45 years later (!), we've cleaned up most of those issues. As you say, caveat emptor.

Dave Benke

RayToy

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Re: Lutheran Architecture
« Reply #82 on: January 17, 2022, 11:58:39 AM »
    As I watched this video, I was thinking that maybe some of this may be CoVid adjustment related.  For example, the celebrant did not go near the bread and wine during the verba.  I have otherwise never seen this style of presiding anywhere else.

Ray


Seeing several mentions of unusual stagings of communion, I offer this one which I randomly encountered this morning on Twitter, of an Episcopal church which seems similar:

https://www.youtube.com/watch?v=Y-k-EY7vp7s

Jump to 50 minutes for the start of communion.  The missal stand on the left end of the altar, celebrant standing there (liturgical north?) facing across the altar with the vessels in the center.  Perhaps he's facing compass east?  Sorry didn't take the time to investigate further.  Also interesting, but perhaps not surprising given it's an Episcopal church, the priests are not vested in albs but also then no chasuble.  It does seem rather Anglo-catholic but perhaps old school so (the celebrant kneeling for what I think is the second confiteor during the consecration).

I realize what is unusual for some may just be a lack of wider experience, but still an interesting conversation.

(As my senior pastor has an affinity for Anglican tradition, both our pastors wear the cassock/surplice/stole for any non-communion services.  Perhaps a bit unusual today as most Lutheran pastors now wear the alb all the time, which itself is a recent adoption as I recall otherwise from my childhood.)
Deacon Raymond Toy, OSSD

peterm

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Re: Lutheran Architecture
« Reply #83 on: January 17, 2022, 01:20:19 PM »
Then again, with interns/vicars there is the additional question of his/her celebrating Holy Communion and that not so much when the pastor loci is on vacation as during a hospital call or with homebound especially in large parishes (that tend to have vicars) where there are many homebound and many hospitalized members.  It was done pro tem mostly in that it did not exceed the time of the internship.  However, it did take away (I know this is emotionalism) from celebrating FOR THE FIRST time at one's ordination... albeit with the change to mass ordinations as became more the custom in the ELCA and others than LCMS I assume... no one celebrated for the first time at their ordination.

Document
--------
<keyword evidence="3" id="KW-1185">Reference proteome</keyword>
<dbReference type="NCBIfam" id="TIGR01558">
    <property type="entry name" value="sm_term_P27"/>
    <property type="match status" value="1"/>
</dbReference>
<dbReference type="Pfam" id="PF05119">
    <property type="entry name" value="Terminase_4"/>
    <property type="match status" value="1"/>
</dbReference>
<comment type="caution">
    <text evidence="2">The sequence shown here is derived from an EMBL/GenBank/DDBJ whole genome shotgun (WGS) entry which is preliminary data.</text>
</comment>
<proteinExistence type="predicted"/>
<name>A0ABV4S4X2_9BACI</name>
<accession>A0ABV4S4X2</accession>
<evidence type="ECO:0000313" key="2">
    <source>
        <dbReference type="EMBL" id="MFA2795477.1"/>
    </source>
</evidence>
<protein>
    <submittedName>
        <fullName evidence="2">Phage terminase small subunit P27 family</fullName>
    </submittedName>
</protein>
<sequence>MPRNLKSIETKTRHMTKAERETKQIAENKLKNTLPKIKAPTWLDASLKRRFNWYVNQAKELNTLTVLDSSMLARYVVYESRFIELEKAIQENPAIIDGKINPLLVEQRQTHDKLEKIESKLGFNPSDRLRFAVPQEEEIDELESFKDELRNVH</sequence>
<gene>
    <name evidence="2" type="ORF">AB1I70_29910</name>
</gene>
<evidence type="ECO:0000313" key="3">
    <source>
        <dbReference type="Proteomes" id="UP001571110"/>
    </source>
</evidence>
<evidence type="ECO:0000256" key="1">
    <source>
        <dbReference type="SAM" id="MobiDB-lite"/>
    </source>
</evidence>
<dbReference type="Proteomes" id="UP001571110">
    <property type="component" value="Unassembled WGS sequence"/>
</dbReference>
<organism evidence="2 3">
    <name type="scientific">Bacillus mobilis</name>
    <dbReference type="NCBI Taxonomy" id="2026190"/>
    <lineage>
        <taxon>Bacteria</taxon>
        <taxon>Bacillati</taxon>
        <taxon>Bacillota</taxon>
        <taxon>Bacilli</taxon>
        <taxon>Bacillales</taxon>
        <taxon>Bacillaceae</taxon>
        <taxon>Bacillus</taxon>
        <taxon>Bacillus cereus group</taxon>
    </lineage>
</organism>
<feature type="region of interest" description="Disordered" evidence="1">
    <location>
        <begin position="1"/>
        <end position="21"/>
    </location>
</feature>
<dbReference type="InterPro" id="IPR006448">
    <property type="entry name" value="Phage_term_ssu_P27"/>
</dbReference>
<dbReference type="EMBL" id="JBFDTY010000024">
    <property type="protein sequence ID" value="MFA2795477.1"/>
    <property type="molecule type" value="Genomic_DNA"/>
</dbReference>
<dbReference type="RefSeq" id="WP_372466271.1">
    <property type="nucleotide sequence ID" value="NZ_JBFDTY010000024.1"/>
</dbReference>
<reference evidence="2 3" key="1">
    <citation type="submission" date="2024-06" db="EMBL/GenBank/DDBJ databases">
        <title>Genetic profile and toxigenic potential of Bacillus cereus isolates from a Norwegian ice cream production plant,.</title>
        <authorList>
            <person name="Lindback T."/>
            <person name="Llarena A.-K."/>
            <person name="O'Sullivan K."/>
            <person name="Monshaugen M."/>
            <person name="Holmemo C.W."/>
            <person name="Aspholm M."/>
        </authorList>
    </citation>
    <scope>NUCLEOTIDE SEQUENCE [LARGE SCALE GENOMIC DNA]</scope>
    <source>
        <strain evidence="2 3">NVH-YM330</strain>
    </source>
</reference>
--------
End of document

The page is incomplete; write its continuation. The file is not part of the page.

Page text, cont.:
When we have Interns, they take communion from the Altar to use during the week, our Book of Occasional Services has a Communion Liturgy that is designed to be used by Lay Leaders.
Rev. Peter Morlock- ELCA pastor serving two congregations in WIS

Richard Johnson

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Re: Lutheran Architecture
« Reply #84 on: January 17, 2022, 02:38:25 PM »

When we have Interns, they take communion from the Altar to use during the week,

????
The Rev. Richard O. Johnson, STS

Donald_Kirchner

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Re: Lutheran Architecture
« Reply #85 on: January 17, 2022, 03:25:21 PM »

When we have Interns, they take communion from the Altar to use during the week,

????

Or, to paraphrase the sainted Norman Nagel, it is not given them to do.
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Dave Benke

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Re: Lutheran Architecture
« Reply #86 on: January 17, 2022, 03:25:45 PM »
Then again, with interns/vicars there is the additional question of his/her celebrating Holy Communion and that not so much when the pastor loci is on vacation as during a hospital call or with homebound especially in large parishes (that tend to have vicars) where there are many homebound and many hospitalized members.  It was done pro tem mostly in that it did not exceed the time of the internship.  However, it did take away (I know this is emotionalism) from celebrating FOR THE FIRST time at one's ordination... albeit with the change to mass ordinations as became more the custom in the ELCA and others than LCMS I assume... no one celebrated for the first time at their ordination.